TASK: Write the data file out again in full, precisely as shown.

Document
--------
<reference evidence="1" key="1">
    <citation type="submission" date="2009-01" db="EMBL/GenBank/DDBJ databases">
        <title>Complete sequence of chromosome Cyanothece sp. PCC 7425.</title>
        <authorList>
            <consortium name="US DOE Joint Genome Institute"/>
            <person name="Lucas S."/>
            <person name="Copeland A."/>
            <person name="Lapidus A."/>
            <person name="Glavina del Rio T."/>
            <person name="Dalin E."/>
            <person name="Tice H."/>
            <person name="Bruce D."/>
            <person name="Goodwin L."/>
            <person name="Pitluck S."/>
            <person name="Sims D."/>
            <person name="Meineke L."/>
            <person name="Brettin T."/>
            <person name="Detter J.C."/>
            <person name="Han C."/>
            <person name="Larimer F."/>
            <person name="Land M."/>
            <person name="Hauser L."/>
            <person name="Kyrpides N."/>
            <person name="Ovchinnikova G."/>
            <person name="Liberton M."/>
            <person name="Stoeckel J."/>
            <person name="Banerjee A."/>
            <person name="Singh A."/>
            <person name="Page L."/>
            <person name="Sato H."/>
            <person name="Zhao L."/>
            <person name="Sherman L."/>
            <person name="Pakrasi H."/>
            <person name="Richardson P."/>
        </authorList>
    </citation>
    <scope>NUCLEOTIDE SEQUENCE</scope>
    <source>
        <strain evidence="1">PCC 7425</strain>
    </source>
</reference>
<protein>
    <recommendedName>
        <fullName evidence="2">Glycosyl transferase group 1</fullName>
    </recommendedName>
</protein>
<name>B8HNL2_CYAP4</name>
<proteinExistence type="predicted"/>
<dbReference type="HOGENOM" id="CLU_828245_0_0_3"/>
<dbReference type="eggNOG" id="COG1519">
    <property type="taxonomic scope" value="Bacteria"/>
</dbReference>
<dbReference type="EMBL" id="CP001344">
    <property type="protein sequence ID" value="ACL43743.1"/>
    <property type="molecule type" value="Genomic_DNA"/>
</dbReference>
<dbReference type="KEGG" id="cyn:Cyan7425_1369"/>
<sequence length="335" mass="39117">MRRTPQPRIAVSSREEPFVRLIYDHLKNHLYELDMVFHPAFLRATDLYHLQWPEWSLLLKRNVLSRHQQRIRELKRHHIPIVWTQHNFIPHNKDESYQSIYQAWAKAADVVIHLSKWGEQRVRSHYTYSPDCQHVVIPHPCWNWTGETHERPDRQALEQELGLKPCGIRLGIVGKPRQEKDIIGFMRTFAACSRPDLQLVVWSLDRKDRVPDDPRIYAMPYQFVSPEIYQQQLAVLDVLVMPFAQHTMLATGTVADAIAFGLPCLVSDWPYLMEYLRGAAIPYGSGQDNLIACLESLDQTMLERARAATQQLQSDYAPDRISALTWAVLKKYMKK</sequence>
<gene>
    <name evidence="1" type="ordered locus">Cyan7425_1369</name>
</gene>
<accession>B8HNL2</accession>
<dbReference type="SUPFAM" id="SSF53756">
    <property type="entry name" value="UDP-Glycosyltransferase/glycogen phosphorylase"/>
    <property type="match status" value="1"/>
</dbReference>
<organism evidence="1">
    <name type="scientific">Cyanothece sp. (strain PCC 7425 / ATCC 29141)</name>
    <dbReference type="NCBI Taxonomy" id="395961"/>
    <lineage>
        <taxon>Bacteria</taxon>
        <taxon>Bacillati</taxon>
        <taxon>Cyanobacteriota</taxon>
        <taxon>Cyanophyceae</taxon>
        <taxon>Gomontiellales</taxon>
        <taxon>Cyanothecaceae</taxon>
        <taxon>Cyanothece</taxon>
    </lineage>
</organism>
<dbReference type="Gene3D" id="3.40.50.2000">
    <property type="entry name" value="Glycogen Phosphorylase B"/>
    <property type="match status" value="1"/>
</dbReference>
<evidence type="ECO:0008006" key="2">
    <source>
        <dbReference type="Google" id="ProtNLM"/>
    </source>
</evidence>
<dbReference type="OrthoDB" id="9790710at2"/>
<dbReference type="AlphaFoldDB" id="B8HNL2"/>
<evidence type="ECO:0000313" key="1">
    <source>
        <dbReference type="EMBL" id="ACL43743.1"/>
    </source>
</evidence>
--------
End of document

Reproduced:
<reference evidence="1" key="1">
    <citation type="submission" date="2009-01" db="EMBL/GenBank/DDBJ databases">
        <title>Complete sequence of chromosome Cyanothece sp. PCC 7425.</title>
        <authorList>
            <consortium name="US DOE Joint Genome Institute"/>
            <person name="Lucas S."/>
            <person name="Copeland A."/>
            <person name="Lapidus A."/>
            <person name="Glavina del Rio T."/>
            <person name="Dalin E."/>
            <person name="Tice H."/>
            <person name="Bruce D."/>
            <person name="Goodwin L."/>
            <person name="Pitluck S."/>
            <person name="Sims D."/>
            <person name="Meineke L."/>
            <person name="Brettin T."/>
            <person name="Detter J.C."/>
            <person name="Han C."/>
            <person name="Larimer F."/>
            <person name="Land M."/>
            <person name="Hauser L."/>
            <person name="Kyrpides N."/>
            <person name="Ovchinnikova G."/>
            <person name="Liberton M."/>
            <person name="Stoeckel J."/>
            <person name="Banerjee A."/>
            <person name="Singh A."/>
            <person name="Page L."/>
            <person name="Sato H."/>
            <person name="Zhao L."/>
            <person name="Sherman L."/>
            <person name="Pakrasi H."/>
            <person name="Richardson P."/>
        </authorList>
    </citation>
    <scope>NUCLEOTIDE SEQUENCE</scope>
    <source>
        <strain evidence="1">PCC 7425</strain>
    </source>
</reference>
<protein>
    <recommendedName>
        <fullName evidence="2">Glycosyl transferase group 1</fullName>
    </recommendedName>
</protein>
<name>B8HNL2_CYAP4</name>
<proteinExistence type="predicted"/>
<dbReference type="HOGENOM" id="CLU_828245_0_0_3"/>
<dbReference type="eggNOG" id="COG1519">
    <property type="taxonomic scope" value="Bacteria"/>
</dbReference>
<dbReference type="EMBL" id="CP001344">
    <property type="protein sequence ID" value="ACL43743.1"/>
    <property type="molecule type" value="Genomic_DNA"/>
</dbReference>
<dbReference type="KEGG" id="cyn:Cyan7425_1369"/>
<sequence length="335" mass="39117">MRRTPQPRIAVSSREEPFVRLIYDHLKNHLYELDMVFHPAFLRATDLYHLQWPEWSLLLKRNVLSRHQQRIRELKRHHIPIVWTQHNFIPHNKDESYQSIYQAWAKAADVVIHLSKWGEQRVRSHYTYSPDCQHVVIPHPCWNWTGETHERPDRQALEQELGLKPCGIRLGIVGKPRQEKDIIGFMRTFAACSRPDLQLVVWSLDRKDRVPDDPRIYAMPYQFVSPEIYQQQLAVLDVLVMPFAQHTMLATGTVADAIAFGLPCLVSDWPYLMEYLRGAAIPYGSGQDNLIACLESLDQTMLERARAATQQLQSDYAPDRISALTWAVLKKYMKK</sequence>
<gene>
    <name evidence="1" type="ordered locus">Cyan7425_1369</name>
</gene>
<accession>B8HNL2</accession>
<dbReference type="SUPFAM" id="SSF53756">
    <property type="entry name" value="UDP-Glycosyltransferase/glycogen phosphorylase"/>
    <property type="match status" value="1"/>
</dbReference>
<organism evidence="1">
    <name type="scientific">Cyanothece sp. (strain PCC 7425 / ATCC 29141)</name>
    <dbReference type="NCBI Taxonomy" id="395961"/>
    <lineage>
        <taxon>Bacteria</taxon>
        <taxon>Bacillati</taxon>
        <taxon>Cyanobacteriota</taxon>
        <taxon>Cyanophyceae</taxon>
        <taxon>Gomontiellales</taxon>
        <taxon>Cyanothecaceae</taxon>
        <taxon>Cyanothece</taxon>
    </lineage>
</organism>
<dbReference type="Gene3D" id="3.40.50.2000">
    <property type="entry name" value="Glycogen Phosphorylase B"/>
    <property type="match status" value="1"/>
</dbReference>
<evidence type="ECO:0008006" key="2">
    <source>
        <dbReference type="Google" id="ProtNLM"/>
    </source>
</evidence>
<dbReference type="OrthoDB" id="9790710at2"/>
<dbReference type="AlphaFoldDB" id="B8HNL2"/>
<evidence type="ECO:0000313" key="1">
    <source>
        <dbReference type="EMBL" id="ACL43743.1"/>
    </source>
</evidence>